Dear America: Stop romanticizing toxic relationships in media

We need to see quality relationships, not bad

Lynn Graham, Staff Writer

The unfortunate romanticization of toxic relationships in the media has seemed to fluctuate over the past decade. With movies like Twilight and The Notebook used as blueprints for romance, the portrayal of toxicity is only getting worse.

Twilight is an award-winning film from 2008 that was a revolutionary addition to the romance genre. The relationship between Edward Cullen and Bella Swan, however, is not as picture-perfect as the movie makes it out to be.

During the first film out of five, there are several red flags on Edward’s part. One of the many would be when he attempts to gaslight Bella after he saves her in a car accident.

Edward acts all sorts of creepy towards Bella throughout the movie. For one, he is revealed to be a 108 year old vampire while Bella is a seventeen year old girl. At one point, Edward shows up in Bella’s room at night, presumably watching her sleep. He soon unveils the fact that he’d been doing it for months, excusing it as him being protective over her.

This type of behavior continues for the next four movies, even in the form of Jacob Black, a second love interest. Jacob is a werewolf who is also competing for Bella’s love. He tends to threaten her and manipulate her into being with him a lot throughout the series. 

That being said, I’m team Alice.

The Notebook is a 2004 film that many look to as a favorite romance movie. The problematic relationship between Allie and Noah is often overlooked and labeled as a heart wrenching tale of star-crossed lovers. 

The reason why the two main characters got together was because Noah hung from a ferris wheel and threatened to let go unless Allie went out with him. Besides the blunt manipulation of emotions in this scene, there are many more instances showing immaturity and abuse happening between the two that’s played off as real romance.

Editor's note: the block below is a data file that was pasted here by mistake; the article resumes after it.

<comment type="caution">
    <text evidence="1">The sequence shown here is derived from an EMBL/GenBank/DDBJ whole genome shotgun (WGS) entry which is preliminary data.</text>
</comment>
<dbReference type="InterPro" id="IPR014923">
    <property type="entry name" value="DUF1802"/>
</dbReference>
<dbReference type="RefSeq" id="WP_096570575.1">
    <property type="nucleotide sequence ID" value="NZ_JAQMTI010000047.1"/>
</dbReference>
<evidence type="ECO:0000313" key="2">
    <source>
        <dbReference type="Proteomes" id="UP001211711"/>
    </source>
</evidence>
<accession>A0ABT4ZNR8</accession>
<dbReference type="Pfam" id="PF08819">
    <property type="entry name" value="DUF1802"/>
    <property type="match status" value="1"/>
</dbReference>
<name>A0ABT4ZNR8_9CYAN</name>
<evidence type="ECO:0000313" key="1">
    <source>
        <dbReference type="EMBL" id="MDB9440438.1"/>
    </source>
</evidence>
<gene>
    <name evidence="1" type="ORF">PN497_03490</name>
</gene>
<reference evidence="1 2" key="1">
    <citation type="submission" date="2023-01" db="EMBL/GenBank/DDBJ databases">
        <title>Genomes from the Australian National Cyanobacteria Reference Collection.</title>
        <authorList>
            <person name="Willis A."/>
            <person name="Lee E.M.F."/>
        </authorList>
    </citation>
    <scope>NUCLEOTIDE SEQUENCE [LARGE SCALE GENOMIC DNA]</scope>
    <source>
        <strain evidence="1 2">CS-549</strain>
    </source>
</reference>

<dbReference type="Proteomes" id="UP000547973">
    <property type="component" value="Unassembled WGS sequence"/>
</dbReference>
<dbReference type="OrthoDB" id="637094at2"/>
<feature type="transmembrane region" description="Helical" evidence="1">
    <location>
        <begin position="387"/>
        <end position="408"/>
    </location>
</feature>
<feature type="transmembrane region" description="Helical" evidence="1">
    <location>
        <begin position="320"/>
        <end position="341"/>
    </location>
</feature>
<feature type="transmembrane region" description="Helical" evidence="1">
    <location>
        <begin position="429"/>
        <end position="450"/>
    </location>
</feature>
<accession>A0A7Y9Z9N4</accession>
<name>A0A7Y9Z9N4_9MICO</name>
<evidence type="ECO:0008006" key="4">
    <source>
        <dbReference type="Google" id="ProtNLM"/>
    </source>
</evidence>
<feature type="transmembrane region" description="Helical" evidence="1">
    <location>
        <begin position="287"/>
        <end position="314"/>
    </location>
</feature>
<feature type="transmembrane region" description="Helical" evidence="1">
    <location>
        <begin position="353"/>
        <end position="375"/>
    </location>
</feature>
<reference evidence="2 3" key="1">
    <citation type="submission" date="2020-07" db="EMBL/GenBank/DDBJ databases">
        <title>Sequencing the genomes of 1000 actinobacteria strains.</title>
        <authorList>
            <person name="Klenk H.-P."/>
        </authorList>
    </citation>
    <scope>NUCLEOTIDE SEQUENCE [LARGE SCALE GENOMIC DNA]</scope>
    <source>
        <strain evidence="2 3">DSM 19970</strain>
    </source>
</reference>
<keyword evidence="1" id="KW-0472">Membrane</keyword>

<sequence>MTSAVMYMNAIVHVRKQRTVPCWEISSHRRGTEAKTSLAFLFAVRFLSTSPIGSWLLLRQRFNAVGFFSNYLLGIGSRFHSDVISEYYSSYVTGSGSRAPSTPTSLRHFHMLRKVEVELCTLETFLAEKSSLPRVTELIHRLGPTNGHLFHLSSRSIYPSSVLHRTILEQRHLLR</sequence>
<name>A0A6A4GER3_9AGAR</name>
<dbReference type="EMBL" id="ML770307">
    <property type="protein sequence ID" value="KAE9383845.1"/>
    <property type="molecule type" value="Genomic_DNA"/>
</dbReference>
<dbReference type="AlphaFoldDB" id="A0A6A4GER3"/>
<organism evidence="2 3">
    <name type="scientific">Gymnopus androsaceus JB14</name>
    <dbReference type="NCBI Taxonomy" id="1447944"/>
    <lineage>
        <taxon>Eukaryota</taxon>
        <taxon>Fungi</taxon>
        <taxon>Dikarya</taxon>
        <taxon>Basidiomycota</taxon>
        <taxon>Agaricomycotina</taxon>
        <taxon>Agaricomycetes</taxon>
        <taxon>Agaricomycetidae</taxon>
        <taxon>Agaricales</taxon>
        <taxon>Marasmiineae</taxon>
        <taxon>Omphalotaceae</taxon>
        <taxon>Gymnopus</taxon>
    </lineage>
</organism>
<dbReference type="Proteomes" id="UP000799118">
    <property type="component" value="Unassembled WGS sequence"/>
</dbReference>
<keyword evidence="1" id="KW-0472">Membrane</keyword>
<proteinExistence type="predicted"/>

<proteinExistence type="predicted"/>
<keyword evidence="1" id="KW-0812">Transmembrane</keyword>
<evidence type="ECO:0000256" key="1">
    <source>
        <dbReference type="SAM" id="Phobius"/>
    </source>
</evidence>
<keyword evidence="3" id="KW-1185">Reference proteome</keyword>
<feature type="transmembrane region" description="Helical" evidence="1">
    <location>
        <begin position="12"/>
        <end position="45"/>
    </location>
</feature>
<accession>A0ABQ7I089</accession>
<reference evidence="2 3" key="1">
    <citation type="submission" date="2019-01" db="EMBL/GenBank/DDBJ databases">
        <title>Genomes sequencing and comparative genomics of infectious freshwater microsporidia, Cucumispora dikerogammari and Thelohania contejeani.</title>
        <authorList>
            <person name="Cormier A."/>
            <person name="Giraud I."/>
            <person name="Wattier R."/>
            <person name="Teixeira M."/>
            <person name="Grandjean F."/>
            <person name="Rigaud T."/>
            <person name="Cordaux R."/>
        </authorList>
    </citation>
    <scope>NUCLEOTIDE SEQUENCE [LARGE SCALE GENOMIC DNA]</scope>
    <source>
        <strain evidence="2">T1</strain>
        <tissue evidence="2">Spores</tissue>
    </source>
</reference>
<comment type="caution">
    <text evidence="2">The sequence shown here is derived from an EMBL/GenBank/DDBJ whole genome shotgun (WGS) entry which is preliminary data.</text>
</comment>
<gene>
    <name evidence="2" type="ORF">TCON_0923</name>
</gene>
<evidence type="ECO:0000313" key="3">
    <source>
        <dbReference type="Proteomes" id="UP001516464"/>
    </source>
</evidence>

Both of those movies came out over a decade ago, but relationships in teen romance movies have not changed all that much.

Some recent movies both with sequels, After and The Kissing Booth, feature a continuous toxic relationship that is glamorized by fans.

These movies have a similar love interest to the main girl. He’s the stereotypical bad boy who has tattoos and “needs to be fixed”. 

Both of these characters act very possessively and are jealous throughout their own series. There’s always some kind of harassment that’s forgiven by the end of each movie. With traits like these in a male love interest, it tends to reinforce the “boys are mean to you because they like you” trope.

Movies aren’t the only things having issues portraying toxic relationships. As of recently, author Colleen Hoover has been trending in the world of romance books. 

It Ends With Us is a book that became very popular on TikTok not too long ago. This book is similar to many of Hoover’s books meaning it contains an unhealthy relationship that’s considered to be a romantic one. 

People tend to overlook the toxicity of it because it’s entertaining, much like the movies previously listed. The biggest problem with overlooking these toxic traits is how it affects the audience.

The majority of the people who watch these movies and read those books are teenagers. The media they consume influences them to accept the toxic behaviors onscreen as what they need to look for in a relationship because of the misconception that this is what romance looks like.

To avoid young audiences going through life thinking this is romance, the unhealthiness of toxic relationships needs to stop being categorized as such.